Let’s take things from the top.
Hakuho scored a quick (and to my eyes, uncontroversial) victory over Tochinoshin when the Yokozuna took advantage of a momentary lack of balance by the Georgian and threw him down. No epic belt battle this time. Hakuho is the only undefeated rikishi, and now leads the yusho race by two over an elite 10-2 chase group of Yokozuna Kakuryu and Ozeki Goeido and Takayasu. This group will be further reduced tomorrow when Kakuryu faces Goeido. Tochinoshin’s next chance to clinch his kachi-koshi and erase his kadoban status comes tomorrow against Shodai.
Kakuryu looked somewhat overmatched against a lower-ranked opponent for the second day in a row, losing to Takayasu by a hearty uwatenage. He will look to rebound against Goeido, against whom the Yokozuna is 27-12, including victories in their last three meetings.
Kisenosato scored an impressive, hard-fought win over Mitakeumi, putting the nail in the coffin of the Sekiwake’s Ozeki campaign. Nine wins looked like a very optimistic scenario for the Yokozuna at the start of the basho, and he can hold his head high heading into Kyushu. Tomorrow, he faces Hakuho, who can clinch at least a yusho playoff spot with a victory. Mitakeumi (6-6) now needs to focus on getting his kachi-koshi, and with Takayasu still on his fight card (probably on Day 14), his bout tomorrow against Myogiryu (who is taking over Yutakayama’s spot in the joi rotation) looks like a must-win.
Goeido stayed in the chase by patiently waiting for Abi to overcommit before dropping him to the clay. Abi has been rotated in for Endo, and tomorrow takes on Takayasu, who rebounded strongly from yesterday’s loss.
Ichinojo defeated Kaisei today in exactly the kind of prolonged mawashi battle Tachiai predicted, although the finishing move was an uwatenage throw rather than a yorikiri forceout. With his record now at 5-7, and only maegashira opponents left on his fight card, Ichinojo may have woken up just in time to save his Sekiwake rank, or at least a position in San’yaku.
Takakeisho is faring well in his late defense of his Komusubi rank, squaring his record at 6-6 with an easy victory against Shodai, who showed little interest in staying in the San’yaku promotion race. Tomorrow, the West Komusubi clashes with the East Komusubi, Tamawashi, who dropped to 3-9 against his nemesis Chiyotairyu today.
The number of available San’yaku slots could still be anywhere from 1 to 4, although I’m guessing it’ll be on the lower end of the range. If I’m wrong, the banzuke makers will have trouble scraping together replacement candidates, as everyone in contention lost today with the exception of Myogiryu (8-4), the only maegashira in the upper half of the rank-and-file to clinch his kachi-koshi. Among the other leading contenders, Kaisei and Shodai have losing 5-7 records, and need to win out to even be eligible for promotion, Asanoyama is both outranked by Myogiryu and trails him by a win, and Abi is 6-6 and probably looking at a final three-day slate of Takayasu-Tochinoshin-Mitakeumi.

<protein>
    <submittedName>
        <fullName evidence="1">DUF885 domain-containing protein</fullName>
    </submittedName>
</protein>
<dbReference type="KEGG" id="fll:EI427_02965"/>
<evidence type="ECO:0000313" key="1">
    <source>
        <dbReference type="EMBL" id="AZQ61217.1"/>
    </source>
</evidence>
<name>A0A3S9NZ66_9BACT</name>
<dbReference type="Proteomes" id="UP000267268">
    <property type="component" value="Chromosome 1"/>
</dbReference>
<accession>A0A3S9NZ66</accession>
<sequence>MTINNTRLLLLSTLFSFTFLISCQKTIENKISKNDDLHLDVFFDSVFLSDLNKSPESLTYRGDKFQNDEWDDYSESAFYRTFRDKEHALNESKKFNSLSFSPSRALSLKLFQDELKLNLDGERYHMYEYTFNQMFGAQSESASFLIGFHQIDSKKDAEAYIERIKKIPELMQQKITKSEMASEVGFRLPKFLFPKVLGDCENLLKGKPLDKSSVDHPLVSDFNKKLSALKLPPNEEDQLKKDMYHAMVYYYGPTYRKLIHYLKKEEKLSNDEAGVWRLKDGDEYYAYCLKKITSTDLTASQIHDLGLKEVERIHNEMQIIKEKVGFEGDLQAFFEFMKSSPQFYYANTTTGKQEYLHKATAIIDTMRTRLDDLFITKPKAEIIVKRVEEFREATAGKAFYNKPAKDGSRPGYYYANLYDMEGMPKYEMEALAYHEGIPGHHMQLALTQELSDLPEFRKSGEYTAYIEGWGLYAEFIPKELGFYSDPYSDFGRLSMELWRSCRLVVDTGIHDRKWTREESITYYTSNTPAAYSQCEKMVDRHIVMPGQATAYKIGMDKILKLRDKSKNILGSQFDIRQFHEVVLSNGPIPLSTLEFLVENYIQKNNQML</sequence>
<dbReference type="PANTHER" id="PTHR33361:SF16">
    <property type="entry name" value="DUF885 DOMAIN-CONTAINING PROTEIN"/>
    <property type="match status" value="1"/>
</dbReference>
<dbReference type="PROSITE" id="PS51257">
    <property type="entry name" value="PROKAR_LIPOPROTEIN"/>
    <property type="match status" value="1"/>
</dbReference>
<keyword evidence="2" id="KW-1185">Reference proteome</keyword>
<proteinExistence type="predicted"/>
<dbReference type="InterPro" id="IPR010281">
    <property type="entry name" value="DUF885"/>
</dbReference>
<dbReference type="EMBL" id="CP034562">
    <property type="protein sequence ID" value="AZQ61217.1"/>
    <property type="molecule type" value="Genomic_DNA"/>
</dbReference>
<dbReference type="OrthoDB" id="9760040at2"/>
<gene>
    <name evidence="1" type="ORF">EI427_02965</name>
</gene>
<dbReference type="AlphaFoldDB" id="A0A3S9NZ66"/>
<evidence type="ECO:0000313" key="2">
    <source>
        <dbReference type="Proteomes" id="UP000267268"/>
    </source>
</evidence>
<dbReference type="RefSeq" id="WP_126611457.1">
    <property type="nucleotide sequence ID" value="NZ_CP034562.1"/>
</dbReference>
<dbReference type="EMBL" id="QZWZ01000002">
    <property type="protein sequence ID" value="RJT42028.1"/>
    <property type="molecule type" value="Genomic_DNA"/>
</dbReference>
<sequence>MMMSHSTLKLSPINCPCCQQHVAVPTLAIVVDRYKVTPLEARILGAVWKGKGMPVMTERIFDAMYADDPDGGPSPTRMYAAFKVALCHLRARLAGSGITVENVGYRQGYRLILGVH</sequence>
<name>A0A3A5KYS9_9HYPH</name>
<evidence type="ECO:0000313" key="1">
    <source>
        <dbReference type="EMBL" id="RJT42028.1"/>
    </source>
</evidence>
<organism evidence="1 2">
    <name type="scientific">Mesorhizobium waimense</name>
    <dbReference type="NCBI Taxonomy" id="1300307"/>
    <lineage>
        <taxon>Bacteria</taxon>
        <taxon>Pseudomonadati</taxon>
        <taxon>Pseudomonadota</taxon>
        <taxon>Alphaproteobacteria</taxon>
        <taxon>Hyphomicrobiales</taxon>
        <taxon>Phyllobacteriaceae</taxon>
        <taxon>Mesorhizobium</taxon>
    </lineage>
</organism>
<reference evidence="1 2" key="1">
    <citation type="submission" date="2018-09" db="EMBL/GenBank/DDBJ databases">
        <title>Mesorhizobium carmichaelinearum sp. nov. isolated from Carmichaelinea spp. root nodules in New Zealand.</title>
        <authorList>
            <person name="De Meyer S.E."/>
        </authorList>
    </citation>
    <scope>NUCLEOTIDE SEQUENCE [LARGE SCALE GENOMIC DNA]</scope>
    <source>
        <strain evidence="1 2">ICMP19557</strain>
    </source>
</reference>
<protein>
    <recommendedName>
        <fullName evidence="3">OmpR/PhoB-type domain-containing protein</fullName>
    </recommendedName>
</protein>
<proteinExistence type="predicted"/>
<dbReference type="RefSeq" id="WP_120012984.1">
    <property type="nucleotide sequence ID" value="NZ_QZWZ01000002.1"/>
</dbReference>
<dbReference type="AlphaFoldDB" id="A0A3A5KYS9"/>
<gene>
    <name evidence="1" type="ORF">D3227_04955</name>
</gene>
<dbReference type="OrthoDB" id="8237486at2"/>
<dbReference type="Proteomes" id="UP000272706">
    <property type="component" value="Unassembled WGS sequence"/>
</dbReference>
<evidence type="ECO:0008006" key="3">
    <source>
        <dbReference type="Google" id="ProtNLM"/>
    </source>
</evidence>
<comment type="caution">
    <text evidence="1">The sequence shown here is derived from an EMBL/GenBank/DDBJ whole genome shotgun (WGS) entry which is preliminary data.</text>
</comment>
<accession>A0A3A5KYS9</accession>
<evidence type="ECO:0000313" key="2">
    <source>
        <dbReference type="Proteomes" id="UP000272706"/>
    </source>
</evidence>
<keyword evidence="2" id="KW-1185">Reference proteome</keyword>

At the other end of the banzuke, Ishiura and Kyokutaisei further cemented their trips to Juryo with a loss and an absence, respectively. Kotoyuki is now one loss away from joining them, and will try to avoid picking it up tomorrow against Tochiozan. Chiyomaru won the battle of the ‘marus today against Daishomaru, but remains on the bubble, needing at least one win and possibly two for safety. Tomorrow, he takes on Juryo visitor and top promotion candidate Yago. Aoiyama is the only other Makuuchi man still at risk of demotion, and he faces newcomer Takonosho, who locked down his stay in the top-division with his victory today.
Among the Juryo promotion candidates, Meisei and Yago won and only need one more win apiece to move up to the top division. Daiamami also won, but probably needs two more because of his lower rank. Arawashi lost, but remains in good shape because he is fighting from the top J1e slot, and should be back in the top division with another victory. The other contenders are Aminishiki, who needs two victories, and Takagenji, who needs three.
What of the Juryo yusho picture, you ask? There was some separation today, with 4 men now in the lead at 8-4, followed by 8 at 7-5, and 7 more at 6-6. If you’re counting, that’s 19 of 28 rikishi in the division still in contention (as Herouth notes, the five 5-7 rikishi are also mathematically still in it), so we can continue to hope for a senshuraku barnyard brawl. Oh, and Tachiai favorite Enho won today against ex-Makuuchi and current Makushita joi Toyohibiki, whose loss will probably keep him from rejoining the sekitori ranks. Enho’s win places him in the 7-5 octet and should ensure that he will stay in Juryo for the next basho. Video below:
Day12 interdiv bout, Juryo Enho 6-5 (R) vs longtime maegashira 4-2 Toyohibiki now in makushita. Used to seeing reverse – jo’i makushita Enho vs lower end juryo. #Sumolingo #akibasho pic.twitter.com/DdmwXxMvtK
— SumoSoul (@TheSumoSoul) September 20, 2018